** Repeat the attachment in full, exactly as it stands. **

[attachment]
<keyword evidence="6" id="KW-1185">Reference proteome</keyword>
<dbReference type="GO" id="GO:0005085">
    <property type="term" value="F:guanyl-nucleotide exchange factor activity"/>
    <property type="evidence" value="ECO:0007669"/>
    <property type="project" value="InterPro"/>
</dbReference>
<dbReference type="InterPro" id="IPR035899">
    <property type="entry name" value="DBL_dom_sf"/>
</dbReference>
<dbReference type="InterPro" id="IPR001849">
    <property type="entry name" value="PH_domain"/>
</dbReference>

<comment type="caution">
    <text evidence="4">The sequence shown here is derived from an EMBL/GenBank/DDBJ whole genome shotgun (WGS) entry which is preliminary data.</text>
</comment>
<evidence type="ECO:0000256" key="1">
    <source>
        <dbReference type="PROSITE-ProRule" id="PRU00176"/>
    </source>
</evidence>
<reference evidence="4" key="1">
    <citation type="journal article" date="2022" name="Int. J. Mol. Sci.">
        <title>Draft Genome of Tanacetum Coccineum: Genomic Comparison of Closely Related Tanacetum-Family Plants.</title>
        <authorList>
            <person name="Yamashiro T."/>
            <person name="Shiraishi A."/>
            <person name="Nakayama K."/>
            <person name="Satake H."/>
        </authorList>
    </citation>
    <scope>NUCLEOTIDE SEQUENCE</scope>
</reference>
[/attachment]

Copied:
<keyword evidence="6" id="KW-1185">Reference proteome</keyword>
<dbReference type="GO" id="GO:0005085">
    <property type="term" value="F:guanyl-nucleotide exchange factor activity"/>
    <property type="evidence" value="ECO:0007669"/>
    <property type="project" value="InterPro"/>
</dbReference>
<dbReference type="InterPro" id="IPR035899">
    <property type="entry name" value="DBL_dom_sf"/>
</dbReference>
<dbReference type="InterPro" id="IPR001849">
    <property type="entry name" value="PH_domain"/>
</dbReference>

<comment type="caution">
    <text evidence="4">The sequence shown here is derived from an EMBL/GenBank/DDBJ whole genome shotgun (WGS) entry which is preliminary data.</text>
</comment>
<evidence type="ECO:0000256" key="1">
    <source>
        <dbReference type="PROSITE-ProRule" id="PRU00176"/>
    </source>
</evidence>
<reference evidence="4" key="1">
    <citation type="journal article" date="2022" name="Int. J. Mol. Sci.">
        <title>Draft Genome of Tanacetum Coccineum: Genomic Comparison of Closely Related Tanacetum-Family Plants.</title>
        <authorList>
            <person name="Yamashiro T."/>
            <person name="Shiraishi A."/>
            <person name="Nakayama K."/>
            <person name="Satake H."/>
        </authorList>
    </citation>
    <scope>NUCLEOTIDE SEQUENCE</scope>
</reference>